March 5, 2020 — World Journal of Urology
To determine the impact of intraoperative ultrasound on robotic-assisted radical nephrectomy with inferior vena cava (IVC) tumor thrombectomy in renal cell carcinoma (RCC).
We retrospectively analyzed intraoperative records of 27 patients with RCC and invasion of the IVC who underwent robotic-assisted nephrectomy with tumor thrombectomy at our center between December 2017 and July 2018. Diagnostic utility and impact of intraoperative transesophageal echocardiography (TEE), intraoperative robotic-assisted ultrasonography, and intraoperative contrast-enhanced ultrasound (CEUS) on surgical management were extracted from the surgical notes and intraoperative ultrasound reports.
Twenty-seven patients with thrombus had intraoperative ultrasound. Complete tumor removal was achieved in 22 patients, IVC transection in 5 patients, and no residual tumor was observed in all patients. Intraoperative TEE changed the robotic surgical strategy in three patients by monitoring thrombus-level regression. Downstaging of the thrombus level occurred in three patients: Levels IV to III in one and Levels III to II in two. Intraoperative robotic-assisted ultrasonography has facilitated safe VC clamp placement and identification and protection of collateral vessels during IVC transection in five patients. Intraoperative CEUS helped to differentiate the boundary between tumor thrombus (enhancement and small vessel pulsation) and bland thrombus (hypoechoic or no enhancement) in eight (29.6%) patients with bland thrombus.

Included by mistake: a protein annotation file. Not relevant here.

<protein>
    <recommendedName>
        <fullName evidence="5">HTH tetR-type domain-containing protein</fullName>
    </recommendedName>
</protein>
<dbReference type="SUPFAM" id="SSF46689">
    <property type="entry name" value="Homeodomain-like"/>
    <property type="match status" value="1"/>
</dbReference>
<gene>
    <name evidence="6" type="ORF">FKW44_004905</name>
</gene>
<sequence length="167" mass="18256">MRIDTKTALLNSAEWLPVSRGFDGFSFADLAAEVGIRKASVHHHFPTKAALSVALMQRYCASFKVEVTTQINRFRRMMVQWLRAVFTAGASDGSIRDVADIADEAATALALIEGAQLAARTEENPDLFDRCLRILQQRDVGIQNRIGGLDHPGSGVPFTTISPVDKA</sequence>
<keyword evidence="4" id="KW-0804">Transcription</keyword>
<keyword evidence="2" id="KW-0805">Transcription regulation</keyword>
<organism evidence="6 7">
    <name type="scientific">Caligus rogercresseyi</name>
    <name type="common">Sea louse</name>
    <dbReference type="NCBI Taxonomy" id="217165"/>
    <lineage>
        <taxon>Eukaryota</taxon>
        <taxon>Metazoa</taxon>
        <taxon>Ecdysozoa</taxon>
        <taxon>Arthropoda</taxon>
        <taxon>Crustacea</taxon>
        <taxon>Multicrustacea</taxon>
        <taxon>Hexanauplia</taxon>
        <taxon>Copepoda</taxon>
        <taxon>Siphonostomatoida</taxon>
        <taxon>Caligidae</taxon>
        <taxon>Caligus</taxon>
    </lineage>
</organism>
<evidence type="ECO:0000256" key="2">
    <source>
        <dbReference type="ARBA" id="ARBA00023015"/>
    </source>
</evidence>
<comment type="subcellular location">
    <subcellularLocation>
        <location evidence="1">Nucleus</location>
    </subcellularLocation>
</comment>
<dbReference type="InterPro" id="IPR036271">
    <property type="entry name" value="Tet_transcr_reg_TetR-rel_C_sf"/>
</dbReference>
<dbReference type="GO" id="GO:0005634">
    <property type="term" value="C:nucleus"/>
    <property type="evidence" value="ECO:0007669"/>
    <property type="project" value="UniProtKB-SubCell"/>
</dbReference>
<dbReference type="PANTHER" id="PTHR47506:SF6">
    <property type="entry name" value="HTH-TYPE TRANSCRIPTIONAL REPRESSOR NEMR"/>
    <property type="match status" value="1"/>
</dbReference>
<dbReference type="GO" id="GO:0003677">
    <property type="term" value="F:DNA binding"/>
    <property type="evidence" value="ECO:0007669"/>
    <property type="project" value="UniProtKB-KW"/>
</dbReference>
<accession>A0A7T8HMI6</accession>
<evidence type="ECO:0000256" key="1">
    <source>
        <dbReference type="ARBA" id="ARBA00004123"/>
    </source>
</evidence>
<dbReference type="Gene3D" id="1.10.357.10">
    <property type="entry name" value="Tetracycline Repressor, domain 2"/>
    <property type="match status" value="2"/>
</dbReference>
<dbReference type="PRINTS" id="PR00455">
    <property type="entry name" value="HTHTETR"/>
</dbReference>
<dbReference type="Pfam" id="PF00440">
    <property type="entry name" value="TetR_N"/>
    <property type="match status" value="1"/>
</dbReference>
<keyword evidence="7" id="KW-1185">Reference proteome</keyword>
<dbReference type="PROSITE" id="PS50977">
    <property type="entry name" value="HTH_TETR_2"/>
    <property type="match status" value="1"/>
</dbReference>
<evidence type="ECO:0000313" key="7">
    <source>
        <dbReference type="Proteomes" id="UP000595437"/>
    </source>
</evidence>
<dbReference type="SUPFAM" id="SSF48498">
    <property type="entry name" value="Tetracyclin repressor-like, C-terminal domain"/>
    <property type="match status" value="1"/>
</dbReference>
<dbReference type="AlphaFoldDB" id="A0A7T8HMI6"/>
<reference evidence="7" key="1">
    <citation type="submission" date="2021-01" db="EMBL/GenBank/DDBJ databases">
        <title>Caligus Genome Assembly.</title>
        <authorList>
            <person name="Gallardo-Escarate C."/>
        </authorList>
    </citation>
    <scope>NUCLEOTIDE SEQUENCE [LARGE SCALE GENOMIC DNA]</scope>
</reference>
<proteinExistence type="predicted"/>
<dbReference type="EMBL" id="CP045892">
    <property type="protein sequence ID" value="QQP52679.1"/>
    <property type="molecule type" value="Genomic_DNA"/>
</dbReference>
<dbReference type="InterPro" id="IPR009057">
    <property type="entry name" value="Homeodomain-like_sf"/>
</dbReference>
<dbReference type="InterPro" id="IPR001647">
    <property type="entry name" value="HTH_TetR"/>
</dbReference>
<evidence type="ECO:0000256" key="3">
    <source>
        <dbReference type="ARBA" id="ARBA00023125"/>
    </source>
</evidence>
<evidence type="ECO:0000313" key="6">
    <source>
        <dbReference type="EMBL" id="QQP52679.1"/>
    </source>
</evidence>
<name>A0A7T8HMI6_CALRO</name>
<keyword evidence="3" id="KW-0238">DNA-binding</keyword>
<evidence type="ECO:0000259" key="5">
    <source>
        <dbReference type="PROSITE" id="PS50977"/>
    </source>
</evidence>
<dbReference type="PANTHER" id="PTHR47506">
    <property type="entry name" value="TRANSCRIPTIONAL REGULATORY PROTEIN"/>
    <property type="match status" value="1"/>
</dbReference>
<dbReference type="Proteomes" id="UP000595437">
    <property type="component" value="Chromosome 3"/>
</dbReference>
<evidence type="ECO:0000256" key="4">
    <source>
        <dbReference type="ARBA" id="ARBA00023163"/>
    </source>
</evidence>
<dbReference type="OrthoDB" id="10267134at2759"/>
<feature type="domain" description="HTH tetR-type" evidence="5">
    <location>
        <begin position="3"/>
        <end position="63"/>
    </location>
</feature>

Intraoperative ultrasound is a safe, minimally invasive technique that can provide accurate real-time information regarding the presence and extent of IVC involvement and guidance for placement of a vena cava clamp, confirming the character of the thrombus to plan an optimal surgical approach.
Authors: Qiuyang Li, Nan Li, Yukun Luo, Hongkai Yu, Xin Ma, Xu Zhang & Jie Tang
World J Urol (2020). https://doi.org/10.1007/s00345-020-03141-y